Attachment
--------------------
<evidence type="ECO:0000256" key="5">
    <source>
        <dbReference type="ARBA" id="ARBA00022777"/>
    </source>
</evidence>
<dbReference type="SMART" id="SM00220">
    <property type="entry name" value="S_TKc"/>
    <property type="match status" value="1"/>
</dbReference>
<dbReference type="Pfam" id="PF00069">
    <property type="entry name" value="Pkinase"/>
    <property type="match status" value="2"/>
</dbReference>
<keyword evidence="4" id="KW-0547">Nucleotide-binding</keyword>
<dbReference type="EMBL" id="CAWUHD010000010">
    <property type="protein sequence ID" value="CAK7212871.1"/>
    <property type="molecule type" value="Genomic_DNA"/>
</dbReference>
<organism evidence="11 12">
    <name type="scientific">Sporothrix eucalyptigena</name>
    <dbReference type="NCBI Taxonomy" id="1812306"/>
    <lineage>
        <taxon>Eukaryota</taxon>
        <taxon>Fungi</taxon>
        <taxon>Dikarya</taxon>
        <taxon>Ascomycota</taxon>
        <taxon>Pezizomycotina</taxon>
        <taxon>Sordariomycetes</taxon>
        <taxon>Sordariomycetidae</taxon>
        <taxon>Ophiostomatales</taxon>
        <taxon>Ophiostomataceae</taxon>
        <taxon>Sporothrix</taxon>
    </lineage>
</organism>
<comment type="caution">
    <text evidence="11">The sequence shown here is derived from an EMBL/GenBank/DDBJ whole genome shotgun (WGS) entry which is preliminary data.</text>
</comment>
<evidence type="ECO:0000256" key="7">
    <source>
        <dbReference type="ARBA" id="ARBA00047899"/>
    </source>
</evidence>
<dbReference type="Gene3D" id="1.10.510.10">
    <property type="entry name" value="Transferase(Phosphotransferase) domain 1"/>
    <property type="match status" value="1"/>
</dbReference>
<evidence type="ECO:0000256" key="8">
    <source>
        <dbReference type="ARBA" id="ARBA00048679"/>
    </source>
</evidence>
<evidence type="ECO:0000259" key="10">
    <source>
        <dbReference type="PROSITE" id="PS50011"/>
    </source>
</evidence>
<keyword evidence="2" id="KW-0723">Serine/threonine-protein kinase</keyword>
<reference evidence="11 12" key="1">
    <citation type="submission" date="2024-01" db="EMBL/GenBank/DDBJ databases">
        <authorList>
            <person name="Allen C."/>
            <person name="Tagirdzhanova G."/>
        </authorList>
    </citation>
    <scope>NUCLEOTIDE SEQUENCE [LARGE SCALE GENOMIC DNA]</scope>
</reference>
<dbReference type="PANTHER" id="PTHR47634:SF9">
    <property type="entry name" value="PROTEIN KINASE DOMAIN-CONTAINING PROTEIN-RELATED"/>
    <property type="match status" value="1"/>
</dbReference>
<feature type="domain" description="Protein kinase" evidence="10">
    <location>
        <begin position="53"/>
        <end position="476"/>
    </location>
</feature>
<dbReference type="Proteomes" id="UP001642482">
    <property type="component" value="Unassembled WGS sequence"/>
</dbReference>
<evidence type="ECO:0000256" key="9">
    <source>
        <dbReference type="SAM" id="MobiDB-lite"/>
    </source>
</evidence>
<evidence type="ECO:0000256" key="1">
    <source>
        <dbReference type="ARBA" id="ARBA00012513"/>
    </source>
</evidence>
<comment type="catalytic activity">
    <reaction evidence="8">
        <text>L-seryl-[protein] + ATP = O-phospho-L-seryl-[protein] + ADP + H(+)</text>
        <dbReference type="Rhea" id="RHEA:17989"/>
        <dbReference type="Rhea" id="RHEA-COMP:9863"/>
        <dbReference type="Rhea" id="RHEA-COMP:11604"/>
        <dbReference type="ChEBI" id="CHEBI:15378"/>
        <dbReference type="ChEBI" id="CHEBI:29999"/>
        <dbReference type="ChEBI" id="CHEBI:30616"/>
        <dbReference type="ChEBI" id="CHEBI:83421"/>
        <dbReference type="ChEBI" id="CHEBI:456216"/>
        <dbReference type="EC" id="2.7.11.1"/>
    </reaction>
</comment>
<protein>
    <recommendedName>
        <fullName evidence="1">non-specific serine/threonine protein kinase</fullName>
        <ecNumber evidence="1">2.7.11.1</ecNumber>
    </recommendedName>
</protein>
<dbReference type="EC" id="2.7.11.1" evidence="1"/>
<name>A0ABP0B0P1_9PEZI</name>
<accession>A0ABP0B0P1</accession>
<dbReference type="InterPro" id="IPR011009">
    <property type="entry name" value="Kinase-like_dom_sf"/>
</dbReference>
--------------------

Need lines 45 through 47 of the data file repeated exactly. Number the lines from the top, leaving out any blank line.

    <property type="match status" value="1"/>
</dbReference>
<evidence type="ECO:0000256" key="8">